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Chill Winter Utility Bills

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  There is no doubt that winter is here is full force. If you are like many savvy midwesterners, you have prepped for winter by replacing your HVAC filter, checking the weather-stripping around your home for air leaks, and scheduling an energy audit from your local power company, you’re ahead of the game on reducing utility expenses this winter. Here are even more ways to lower your bills.

Know your thermo. For each degree you drop your thermostat (between 60-70 degrees), you can reduce energy expense by 5 percent. For maximum savings, set your thermostat to 68 degrees when you’re home and 55 degrees when away or sleeping. Programmable and smart-home thermostats help save even more by regulating temperatures automatically.

A tankless job. Heating water accounts for about 12 percent of utility costs for most households. Traditional tank-style heaters are less efficient than on-demand or tankless systems because they must continuously keep water warm. However, lowering the temperature to 120 degrees on tank-style heaters will reduce costs. Every 10-degree reduction in temperature can lead to savings of 3 to 5 percent on your bill.

Flip (or fill) your fridge. According to the EPA, more than 60 million refrigerators are over ten years old, costing consumers $4.4 billion a year. If you’re in the market for a new fridge, consider a top-freezer model certified by Energy Star, which uses less energy than a 60-watt light bulb. If a new refrigerator isn’t an option, keep your current one as full as possible. Food acts as insulation and shortens the amount of time your fridge needs to run to keep items cold.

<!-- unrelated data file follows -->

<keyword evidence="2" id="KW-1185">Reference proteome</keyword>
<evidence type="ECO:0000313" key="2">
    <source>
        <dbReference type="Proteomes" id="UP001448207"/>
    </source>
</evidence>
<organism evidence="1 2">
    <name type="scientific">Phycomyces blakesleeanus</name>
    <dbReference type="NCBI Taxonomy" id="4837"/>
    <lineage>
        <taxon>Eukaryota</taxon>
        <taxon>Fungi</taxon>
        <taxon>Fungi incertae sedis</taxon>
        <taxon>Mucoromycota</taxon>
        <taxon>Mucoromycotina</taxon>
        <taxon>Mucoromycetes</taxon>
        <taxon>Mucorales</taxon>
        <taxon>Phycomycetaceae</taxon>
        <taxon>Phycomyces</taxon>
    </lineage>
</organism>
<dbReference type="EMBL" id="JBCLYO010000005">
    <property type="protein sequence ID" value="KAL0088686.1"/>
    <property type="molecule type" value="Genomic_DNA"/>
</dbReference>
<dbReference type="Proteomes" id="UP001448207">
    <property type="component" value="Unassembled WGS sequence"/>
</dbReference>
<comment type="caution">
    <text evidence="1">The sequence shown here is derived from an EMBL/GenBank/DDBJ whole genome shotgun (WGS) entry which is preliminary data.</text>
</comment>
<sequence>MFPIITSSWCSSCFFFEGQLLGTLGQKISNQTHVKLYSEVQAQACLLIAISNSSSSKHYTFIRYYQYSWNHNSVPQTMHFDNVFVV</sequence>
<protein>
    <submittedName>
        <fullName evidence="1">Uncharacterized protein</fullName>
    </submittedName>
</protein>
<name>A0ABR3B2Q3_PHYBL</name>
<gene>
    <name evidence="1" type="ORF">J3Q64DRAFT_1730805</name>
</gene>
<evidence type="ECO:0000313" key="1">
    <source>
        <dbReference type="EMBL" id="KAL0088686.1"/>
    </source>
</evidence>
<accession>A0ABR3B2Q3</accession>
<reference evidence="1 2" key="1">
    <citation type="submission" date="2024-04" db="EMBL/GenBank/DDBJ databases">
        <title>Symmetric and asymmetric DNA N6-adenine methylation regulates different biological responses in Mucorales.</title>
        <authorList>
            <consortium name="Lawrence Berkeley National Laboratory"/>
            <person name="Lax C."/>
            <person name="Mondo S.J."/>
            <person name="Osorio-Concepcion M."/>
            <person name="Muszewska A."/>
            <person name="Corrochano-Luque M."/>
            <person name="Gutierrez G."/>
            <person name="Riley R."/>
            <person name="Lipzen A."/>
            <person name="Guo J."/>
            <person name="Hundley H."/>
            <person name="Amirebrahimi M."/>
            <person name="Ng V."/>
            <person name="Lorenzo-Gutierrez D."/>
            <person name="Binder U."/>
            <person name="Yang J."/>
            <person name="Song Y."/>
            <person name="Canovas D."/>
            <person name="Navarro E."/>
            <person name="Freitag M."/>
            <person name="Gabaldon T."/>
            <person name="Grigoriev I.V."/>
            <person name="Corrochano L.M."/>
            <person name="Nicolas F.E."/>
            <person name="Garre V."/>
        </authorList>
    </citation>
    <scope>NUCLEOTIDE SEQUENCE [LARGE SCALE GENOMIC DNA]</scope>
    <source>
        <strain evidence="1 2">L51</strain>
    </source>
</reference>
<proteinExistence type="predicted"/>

Shed a little light. Swap household incandescent bulbs for LED bulbs, which are approximately 90 percent more efficient and last years longer. Also consider installing dimmer switches, giving you even more control over energy use as well as the ability to add an ambient touch to your space.

Preempt your phantoms. Seventy-five percent of the energy consumption by home electronics is when devices are off but still plugged in. The most common culprits of “phantom” or standby power include TVs, DVD players, stereos, computers, kitchen appliances and phone chargers. Place items on a power-strip so that you can turn it off will save money by the minute.

Big fan of savings? While running a fan during winter seems counterintuitive, you can boost HVAC efficiency and reduce your costs up to an additional 10 percent by changing the direction of your ceiling fans to run clockwise. The fan will push warm air that rises to the ceiling down throughout the rest of the room. Look for the switch on the side of the motor.

Sources: The Balance, Apartment Therapy,